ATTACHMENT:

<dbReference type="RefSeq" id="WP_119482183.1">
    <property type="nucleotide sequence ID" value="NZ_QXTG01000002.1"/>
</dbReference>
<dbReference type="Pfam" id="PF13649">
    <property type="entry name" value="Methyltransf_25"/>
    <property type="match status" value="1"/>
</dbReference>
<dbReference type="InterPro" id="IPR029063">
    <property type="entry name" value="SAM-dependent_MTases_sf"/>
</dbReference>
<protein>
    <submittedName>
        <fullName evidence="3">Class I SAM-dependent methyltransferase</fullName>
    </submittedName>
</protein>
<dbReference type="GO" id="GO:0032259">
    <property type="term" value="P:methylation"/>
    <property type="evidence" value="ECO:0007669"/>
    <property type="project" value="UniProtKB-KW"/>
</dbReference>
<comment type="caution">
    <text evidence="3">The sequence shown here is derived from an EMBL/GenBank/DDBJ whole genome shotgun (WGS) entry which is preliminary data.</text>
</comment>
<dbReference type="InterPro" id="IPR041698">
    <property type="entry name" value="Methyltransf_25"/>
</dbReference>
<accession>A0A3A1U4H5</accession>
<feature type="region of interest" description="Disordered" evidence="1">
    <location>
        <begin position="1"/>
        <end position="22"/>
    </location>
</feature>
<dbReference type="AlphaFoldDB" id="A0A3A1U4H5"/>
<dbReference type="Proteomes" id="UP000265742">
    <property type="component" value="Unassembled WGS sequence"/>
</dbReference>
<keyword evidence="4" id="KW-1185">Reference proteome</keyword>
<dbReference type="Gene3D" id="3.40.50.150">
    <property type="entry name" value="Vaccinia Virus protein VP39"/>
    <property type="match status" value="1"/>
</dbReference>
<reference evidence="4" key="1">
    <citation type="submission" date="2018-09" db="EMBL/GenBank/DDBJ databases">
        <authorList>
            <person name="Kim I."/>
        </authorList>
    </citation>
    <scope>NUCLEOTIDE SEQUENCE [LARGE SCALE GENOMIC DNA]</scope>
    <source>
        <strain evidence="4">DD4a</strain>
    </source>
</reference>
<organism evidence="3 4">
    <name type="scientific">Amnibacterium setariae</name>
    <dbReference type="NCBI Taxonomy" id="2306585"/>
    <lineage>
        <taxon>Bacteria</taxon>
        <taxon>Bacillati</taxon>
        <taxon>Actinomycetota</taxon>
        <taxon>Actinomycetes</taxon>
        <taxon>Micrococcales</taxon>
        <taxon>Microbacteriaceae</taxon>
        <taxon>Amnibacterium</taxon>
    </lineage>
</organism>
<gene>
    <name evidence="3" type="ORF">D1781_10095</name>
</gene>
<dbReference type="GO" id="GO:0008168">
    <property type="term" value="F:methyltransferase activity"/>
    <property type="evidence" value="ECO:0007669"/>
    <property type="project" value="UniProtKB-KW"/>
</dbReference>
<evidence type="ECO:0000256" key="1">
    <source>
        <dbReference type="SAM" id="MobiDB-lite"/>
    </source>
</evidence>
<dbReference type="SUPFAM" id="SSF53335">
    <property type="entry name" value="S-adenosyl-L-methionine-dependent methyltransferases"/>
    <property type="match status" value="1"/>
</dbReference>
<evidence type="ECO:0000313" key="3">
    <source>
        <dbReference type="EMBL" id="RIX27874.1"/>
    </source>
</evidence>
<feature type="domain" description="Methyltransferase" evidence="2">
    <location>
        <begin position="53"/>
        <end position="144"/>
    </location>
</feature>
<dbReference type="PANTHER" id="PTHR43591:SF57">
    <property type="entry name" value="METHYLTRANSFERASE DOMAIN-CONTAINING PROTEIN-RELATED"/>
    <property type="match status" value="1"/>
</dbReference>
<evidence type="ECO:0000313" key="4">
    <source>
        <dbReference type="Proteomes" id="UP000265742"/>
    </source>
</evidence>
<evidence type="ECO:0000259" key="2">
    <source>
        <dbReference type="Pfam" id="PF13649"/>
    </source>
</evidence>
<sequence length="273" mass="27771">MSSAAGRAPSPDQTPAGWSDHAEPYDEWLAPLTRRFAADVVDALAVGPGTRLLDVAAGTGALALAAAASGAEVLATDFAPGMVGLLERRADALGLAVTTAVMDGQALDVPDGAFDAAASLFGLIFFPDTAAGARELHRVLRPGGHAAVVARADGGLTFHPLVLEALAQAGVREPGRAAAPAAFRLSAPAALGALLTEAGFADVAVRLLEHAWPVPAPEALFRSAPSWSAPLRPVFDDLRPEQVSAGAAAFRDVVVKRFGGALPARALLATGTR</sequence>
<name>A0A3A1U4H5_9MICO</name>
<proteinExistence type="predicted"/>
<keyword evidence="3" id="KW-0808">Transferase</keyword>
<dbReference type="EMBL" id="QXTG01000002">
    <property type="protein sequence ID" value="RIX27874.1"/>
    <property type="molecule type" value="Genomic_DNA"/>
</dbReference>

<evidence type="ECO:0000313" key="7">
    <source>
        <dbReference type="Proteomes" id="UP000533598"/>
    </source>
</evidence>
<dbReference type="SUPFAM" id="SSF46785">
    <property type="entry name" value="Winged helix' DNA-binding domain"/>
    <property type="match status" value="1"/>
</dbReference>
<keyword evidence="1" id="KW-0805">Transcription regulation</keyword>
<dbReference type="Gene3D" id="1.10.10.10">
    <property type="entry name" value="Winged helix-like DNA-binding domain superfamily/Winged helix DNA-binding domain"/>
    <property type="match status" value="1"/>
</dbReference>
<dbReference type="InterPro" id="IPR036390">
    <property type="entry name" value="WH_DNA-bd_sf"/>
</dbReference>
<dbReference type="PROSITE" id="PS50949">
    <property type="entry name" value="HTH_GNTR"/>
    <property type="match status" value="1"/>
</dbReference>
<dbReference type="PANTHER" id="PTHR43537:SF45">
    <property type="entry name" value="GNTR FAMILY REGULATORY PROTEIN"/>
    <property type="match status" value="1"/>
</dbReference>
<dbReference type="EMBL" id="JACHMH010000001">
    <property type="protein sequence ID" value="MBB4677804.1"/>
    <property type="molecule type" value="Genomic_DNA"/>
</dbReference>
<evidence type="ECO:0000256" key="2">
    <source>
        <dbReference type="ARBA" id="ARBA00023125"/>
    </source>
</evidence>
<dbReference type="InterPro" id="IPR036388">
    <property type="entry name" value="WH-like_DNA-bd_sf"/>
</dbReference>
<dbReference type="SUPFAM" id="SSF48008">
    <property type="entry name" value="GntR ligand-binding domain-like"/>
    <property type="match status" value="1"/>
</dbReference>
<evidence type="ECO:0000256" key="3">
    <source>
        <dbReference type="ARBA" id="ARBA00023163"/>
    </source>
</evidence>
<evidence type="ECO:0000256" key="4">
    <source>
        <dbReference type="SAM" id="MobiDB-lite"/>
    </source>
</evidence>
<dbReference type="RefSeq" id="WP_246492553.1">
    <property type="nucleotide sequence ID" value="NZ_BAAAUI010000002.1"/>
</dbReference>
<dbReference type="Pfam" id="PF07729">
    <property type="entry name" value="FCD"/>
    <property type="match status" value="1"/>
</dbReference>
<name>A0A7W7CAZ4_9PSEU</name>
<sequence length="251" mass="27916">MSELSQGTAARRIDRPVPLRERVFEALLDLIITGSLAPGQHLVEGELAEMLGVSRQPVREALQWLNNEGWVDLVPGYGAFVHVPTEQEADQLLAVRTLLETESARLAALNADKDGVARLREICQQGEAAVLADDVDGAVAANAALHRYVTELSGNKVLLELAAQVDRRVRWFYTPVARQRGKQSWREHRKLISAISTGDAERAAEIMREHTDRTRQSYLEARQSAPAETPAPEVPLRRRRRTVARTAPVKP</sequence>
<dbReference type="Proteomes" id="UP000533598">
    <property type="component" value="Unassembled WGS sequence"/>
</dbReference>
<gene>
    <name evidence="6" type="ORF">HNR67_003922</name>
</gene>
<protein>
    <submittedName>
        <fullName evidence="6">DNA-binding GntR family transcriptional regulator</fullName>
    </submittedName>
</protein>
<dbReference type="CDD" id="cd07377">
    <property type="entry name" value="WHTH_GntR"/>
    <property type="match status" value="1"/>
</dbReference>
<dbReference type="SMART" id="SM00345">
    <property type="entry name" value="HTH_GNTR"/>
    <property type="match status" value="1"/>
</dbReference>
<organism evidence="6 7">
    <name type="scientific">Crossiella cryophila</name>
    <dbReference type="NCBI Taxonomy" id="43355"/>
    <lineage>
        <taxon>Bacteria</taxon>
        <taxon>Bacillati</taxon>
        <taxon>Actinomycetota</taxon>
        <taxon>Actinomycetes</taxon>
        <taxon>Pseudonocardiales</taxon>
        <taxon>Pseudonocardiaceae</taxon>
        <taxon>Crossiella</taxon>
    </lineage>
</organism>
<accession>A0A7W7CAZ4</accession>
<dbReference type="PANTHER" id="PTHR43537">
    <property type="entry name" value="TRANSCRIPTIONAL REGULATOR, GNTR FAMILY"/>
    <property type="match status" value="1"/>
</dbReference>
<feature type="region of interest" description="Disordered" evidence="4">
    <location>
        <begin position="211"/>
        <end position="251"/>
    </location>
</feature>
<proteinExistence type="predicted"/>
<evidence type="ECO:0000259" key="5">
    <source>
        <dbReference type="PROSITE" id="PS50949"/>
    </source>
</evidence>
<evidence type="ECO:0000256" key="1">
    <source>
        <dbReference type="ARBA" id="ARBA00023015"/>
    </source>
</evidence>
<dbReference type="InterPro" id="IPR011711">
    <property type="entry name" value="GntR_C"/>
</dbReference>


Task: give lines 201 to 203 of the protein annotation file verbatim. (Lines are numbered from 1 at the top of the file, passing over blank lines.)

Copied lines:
        <taxon>Bacillati</taxon>
        <taxon>Actinomycetota</taxon>
        <taxon>Actinomycetes</taxon>